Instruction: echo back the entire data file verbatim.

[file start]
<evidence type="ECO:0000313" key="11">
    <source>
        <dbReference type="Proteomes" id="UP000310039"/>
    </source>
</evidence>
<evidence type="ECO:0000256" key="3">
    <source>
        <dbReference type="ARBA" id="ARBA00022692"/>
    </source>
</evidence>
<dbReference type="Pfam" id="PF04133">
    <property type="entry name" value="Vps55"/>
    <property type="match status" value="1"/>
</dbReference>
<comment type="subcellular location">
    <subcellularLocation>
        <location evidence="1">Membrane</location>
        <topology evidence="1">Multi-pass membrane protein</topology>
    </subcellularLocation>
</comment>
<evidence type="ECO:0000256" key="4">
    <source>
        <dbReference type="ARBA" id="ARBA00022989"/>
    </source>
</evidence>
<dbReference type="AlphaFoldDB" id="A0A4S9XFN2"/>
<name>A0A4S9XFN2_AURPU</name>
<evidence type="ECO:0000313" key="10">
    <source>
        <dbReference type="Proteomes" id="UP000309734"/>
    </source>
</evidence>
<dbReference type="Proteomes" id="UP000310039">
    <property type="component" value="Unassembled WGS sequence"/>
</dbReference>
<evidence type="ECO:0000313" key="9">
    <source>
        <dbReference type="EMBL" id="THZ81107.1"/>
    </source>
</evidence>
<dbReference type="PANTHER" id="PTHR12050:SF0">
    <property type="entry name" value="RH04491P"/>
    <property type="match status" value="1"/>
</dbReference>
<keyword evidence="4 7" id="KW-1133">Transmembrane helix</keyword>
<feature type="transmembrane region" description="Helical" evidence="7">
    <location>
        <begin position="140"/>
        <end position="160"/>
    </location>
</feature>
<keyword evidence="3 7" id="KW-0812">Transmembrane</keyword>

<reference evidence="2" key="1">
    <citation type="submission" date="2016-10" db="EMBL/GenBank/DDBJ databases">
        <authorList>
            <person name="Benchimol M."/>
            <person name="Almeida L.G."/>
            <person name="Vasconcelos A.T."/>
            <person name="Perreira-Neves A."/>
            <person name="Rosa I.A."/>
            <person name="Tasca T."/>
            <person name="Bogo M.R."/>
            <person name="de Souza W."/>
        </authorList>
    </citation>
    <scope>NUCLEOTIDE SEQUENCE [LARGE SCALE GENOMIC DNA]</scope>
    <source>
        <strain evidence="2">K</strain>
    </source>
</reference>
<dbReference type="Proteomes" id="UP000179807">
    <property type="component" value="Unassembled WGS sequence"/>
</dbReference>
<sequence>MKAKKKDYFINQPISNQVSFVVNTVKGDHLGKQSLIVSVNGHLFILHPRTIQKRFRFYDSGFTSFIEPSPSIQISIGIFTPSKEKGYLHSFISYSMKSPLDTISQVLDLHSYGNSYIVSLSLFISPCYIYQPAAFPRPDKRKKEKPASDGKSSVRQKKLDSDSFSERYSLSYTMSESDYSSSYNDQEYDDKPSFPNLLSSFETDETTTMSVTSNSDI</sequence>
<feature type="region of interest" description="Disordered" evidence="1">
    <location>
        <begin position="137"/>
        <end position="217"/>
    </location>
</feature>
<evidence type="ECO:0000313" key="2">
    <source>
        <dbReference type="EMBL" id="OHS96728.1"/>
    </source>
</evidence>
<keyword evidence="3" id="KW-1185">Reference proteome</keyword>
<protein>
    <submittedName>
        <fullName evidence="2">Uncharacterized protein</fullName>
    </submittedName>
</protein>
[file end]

<evidence type="ECO:0000313" key="11">
    <source>
        <dbReference type="Proteomes" id="UP000310039"/>
    </source>
</evidence>
<evidence type="ECO:0000256" key="3">
    <source>
        <dbReference type="ARBA" id="ARBA00022692"/>
    </source>
</evidence>
<dbReference type="Pfam" id="PF04133">
    <property type="entry name" value="Vps55"/>
    <property type="match status" value="1"/>
</dbReference>
<comment type="subcellular location">
    <subcellularLocation>
        <location evidence="1">Membrane</location>
        <topology evidence="1">Multi-pass membrane protein</topology>
    </subcellularLocation>
</comment>
<evidence type="ECO:0000256" key="4">
    <source>
        <dbReference type="ARBA" id="ARBA00022989"/>
    </source>
</evidence>
<dbReference type="AlphaFoldDB" id="A0A4S9XFN2"/>
<name>A0A4S9XFN2_AURPU</name>
<evidence type="ECO:0000313" key="10">
    <source>
        <dbReference type="Proteomes" id="UP000309734"/>
    </source>
</evidence>
<dbReference type="Proteomes" id="UP000310039">
    <property type="component" value="Unassembled WGS sequence"/>
</dbReference>
<evidence type="ECO:0000313" key="9">
    <source>
        <dbReference type="EMBL" id="THZ81107.1"/>
    </source>
</evidence>
<dbReference type="PANTHER" id="PTHR12050:SF0">
    <property type="entry name" value="RH04491P"/>
    <property type="match status" value="1"/>
</dbReference>
<keyword evidence="4 7" id="KW-1133">Transmembrane helix</keyword>
<feature type="transmembrane region" description="Helical" evidence="7">
    <location>
        <begin position="140"/>
        <end position="160"/>
    </location>
</feature>
<keyword evidence="3 7" id="KW-0812">Transmembrane</keyword>

<reference evidence="2" key="1">
    <citation type="submission" date="2016-10" db="EMBL/GenBank/DDBJ databases">
        <authorList>
            <person name="Benchimol M."/>
            <person name="Almeida L.G."/>
            <person name="Vasconcelos A.T."/>
            <person name="Perreira-Neves A."/>
            <person name="Rosa I.A."/>
            <person name="Tasca T."/>
            <person name="Bogo M.R."/>
            <person name="de Souza W."/>
        </authorList>
    </citation>
    <scope>NUCLEOTIDE SEQUENCE [LARGE SCALE GENOMIC DNA]</scope>
    <source>
        <strain evidence="2">K</strain>
    </source>
</reference>
<dbReference type="Proteomes" id="UP000179807">
    <property type="component" value="Unassembled WGS sequence"/>
</dbReference>
<sequence>MKAKKKDYFINQPISNQVSFVVNTVKGDHLGKQSLIVSVNGHLFILHPRTIQKRFRFYDSGFTSFIEPSPSIQISIGIFTPSKEKGYLHSFISYSMKSPLDTISQVLDLHSYGNSYIVSLSLFISPCYIYQPAAFPRPDKRKKEKPASDGKSSVRQKKLDSDSFSERYSLSYTMSESDYSSSYNDQEYDDKPSFPNLLSSFETDETTTMSVTSNSDI</sequence>
<feature type="region of interest" description="Disordered" evidence="1">
    <location>
        <begin position="137"/>
        <end position="217"/>
    </location>
</feature>
<evidence type="ECO:0000313" key="2">
    <source>
        <dbReference type="EMBL" id="OHS96728.1"/>
    </source>
</evidence>
<keyword evidence="3" id="KW-1185">Reference proteome</keyword>
<protein>
    <submittedName>
        <fullName evidence="2">Uncharacterized protein</fullName>
    </submittedName>
</protein>